Environmental issues have received only summery lip service in the so-called
Movement. It has only been the last several years that articles addressing the
Nature-Loving and Nature-Preserving policies of the NSDAP have appeared in
print. Even so, there is a juvenile and shortsighted tendency among those who
are still "right-thinking" to oppose anything mentioning the environment
because "The Left" supports such issues. This is funny considering that some
critics of the Third Reich have highlighted the NSDAP's Green tendencies and
compared the "Nazis" to Hippies and New Agers! Of course all of this is due to
people who can only think in dualistic terms and have not grasped the Third
Even with Third Position parties having taken a pro-environmental stance, not
much time has been devoted to it. Since the left has claimed the Green Flag as
their own, the present direction of thought and action towards saving the Earth
has been unbalanced and unhealthy. Out of Finland has come a solution- the
writings of fisherman and philosopher Pentti Linkola.
Though he has been writing since the 1950s, he has not received much attention
in the English-speaking world as his works have not been translated from the
Finnish. This changed in 1994 with the publishing of his newest book Johdatus
1990-Iuvun ajatteluun (Introduction to the thought of the 1990s) and an article
on him in the May 20, 1994 issue of The Wall Street Journal . Pentti Linkola's
ideas are so far out that both the conservative right and the liberal left are
horrified by him. Anyone who elicits such reactions must be speaking some
truths and bares looking at.
What is it that Linkola thinks that scares so many people? A good place to
start is his most frequently quoted analogy for the world's overpopulation
"What to do, when a ship carrying a hundred passengers suddenly capsizes
and only one lifeboat? When the lifeboat is full, those who hate life will try
to load it with more people and sink the lot. Those who love and respect
life will take the ship's axe and
sever the extra hands that cling to the sides of the boat."
For those who are ready to take up the axes, Linkola has some
suggestions-an end to Third World Aid and an end to asylum for refugees.
In his new approach for a better society he suggests "Green Police",
unencumbered by the "syrup of ethics" that governs human behavior today to
keep things in line. He thinks "Everything we have developed over the last
100 years should be destroyed." Under the "Green Police" only "a few
million" people would work as farmers and fishermen, without modern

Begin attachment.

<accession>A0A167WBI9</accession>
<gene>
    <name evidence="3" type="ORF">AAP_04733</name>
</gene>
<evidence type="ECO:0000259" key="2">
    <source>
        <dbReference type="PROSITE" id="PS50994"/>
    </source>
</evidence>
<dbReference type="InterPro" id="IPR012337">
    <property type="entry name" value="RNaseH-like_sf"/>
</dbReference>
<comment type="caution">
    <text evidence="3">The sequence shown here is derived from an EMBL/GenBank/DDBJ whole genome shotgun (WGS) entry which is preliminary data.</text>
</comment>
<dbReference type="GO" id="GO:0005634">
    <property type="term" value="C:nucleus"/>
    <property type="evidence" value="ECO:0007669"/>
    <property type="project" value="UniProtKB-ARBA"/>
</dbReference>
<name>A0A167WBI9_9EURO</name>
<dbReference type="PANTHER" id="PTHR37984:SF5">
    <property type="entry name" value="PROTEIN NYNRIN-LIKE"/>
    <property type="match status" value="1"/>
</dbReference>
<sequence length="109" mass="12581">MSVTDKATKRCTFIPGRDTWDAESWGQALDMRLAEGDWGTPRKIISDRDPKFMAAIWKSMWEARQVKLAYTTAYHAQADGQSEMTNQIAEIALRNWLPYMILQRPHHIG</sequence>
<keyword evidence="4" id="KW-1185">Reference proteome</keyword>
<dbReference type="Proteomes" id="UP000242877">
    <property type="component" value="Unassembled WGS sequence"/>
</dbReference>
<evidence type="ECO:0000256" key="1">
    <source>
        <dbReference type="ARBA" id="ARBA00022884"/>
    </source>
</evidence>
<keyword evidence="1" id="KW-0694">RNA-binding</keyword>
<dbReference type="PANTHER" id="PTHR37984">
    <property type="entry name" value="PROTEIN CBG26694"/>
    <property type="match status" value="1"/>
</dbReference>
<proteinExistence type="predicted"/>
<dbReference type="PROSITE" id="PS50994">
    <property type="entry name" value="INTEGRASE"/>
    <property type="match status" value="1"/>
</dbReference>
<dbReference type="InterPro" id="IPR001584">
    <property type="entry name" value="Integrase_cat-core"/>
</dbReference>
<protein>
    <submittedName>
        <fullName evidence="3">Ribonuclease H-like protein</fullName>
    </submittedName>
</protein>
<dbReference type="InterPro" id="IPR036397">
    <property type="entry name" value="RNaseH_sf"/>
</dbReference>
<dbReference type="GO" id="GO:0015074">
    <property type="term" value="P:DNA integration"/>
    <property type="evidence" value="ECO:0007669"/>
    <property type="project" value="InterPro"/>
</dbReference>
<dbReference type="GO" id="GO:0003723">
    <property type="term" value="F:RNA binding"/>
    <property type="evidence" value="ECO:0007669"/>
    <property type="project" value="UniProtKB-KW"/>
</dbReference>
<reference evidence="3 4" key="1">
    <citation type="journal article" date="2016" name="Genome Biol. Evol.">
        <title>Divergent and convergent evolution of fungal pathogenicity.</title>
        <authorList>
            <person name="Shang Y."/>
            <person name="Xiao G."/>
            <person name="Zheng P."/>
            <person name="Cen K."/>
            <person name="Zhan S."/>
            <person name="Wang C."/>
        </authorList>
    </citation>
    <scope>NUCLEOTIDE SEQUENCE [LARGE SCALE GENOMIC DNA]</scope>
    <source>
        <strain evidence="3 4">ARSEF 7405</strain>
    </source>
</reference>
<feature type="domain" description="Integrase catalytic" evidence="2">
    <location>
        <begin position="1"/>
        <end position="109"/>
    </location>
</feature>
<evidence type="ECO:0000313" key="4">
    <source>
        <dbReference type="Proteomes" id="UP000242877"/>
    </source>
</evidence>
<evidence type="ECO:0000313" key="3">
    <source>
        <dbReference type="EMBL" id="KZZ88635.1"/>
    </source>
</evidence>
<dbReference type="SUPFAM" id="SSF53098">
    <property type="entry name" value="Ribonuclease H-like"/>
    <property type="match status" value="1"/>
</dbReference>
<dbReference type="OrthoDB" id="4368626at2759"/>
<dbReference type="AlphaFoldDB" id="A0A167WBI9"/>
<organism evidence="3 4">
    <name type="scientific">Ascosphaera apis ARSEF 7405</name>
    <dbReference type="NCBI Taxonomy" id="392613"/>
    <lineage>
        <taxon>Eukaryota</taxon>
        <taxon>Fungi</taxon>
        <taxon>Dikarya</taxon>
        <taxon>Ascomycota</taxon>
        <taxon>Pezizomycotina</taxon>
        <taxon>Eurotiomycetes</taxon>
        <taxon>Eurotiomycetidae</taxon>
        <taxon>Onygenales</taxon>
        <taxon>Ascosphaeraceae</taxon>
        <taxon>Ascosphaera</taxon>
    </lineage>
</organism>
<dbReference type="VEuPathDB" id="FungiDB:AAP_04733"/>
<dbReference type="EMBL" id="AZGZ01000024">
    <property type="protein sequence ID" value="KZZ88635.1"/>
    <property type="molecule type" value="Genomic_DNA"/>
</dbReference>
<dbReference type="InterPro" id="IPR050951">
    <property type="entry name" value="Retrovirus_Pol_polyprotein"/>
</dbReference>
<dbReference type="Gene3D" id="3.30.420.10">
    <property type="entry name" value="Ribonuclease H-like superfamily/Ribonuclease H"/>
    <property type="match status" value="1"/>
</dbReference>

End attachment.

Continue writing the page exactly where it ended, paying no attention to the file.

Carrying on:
conveniences such as the automobile. A man of action, not just words,
since the 1960s he has lived as a fisherman, using wood-fires for heating
and travelling by bicycle or sleigh. It is only recently that he has
gotten a phone and electricity and takes his fish into town for sale on
the local school bus.
Taking what seems to be an idea from China, abortion would be mandatory
for women who attempt to have more than two children in Linkola's new
world. Linkola himself has only two children, born in the 1960s before
he realized the enormity of the
world overpopulation problem. And finally, Linkola thinks another World
War would be "a happy occasion for the planet" and help take care of the
plague of humanity-"Homo destructivus"-that is currently 2.5 times greater
than the earth can support.
Linkola, who dedicated one of his books to the German Red Terrorist
Baader-Meinhof gang, considers himself a sworn enemy of the pope and
Amnesty International, and is not very fond of the USA. He thinks
"The US symbolizes the worst ideologies in the world: growth and
freedom." He also counts the present environmentalist movement as
contemptuous by thinking "tenderness, love and dandelion garlands" will
save the world. In his newest book he expresses his deep disappointment:
"To the green
movement, in which human infantilism is seen at its worst, [and] authority
is a far more serious evil than the destruction of life."
It was these environmentalists that labeled him an Eco-Fascist. He disdains
democracy, conventional humanism and the principle of non-violence. He hasn't
killed anybody yet to help solve the overpopulation problem as random violence
would just land him in jail and not solve the problem, but he says "If there
were a button I could press, I would sacrifice myself without hesitating if it
meant millions of people would die."
It is thoughts like Pentti Linkola's that we must concentrate and act on. Like
he says: "We still have a chance to be cruel, but if we are not cruel today,
all is lost".
Martin Kreiggeist. This article first appeared in issue #1 of Revolutionary Nationalist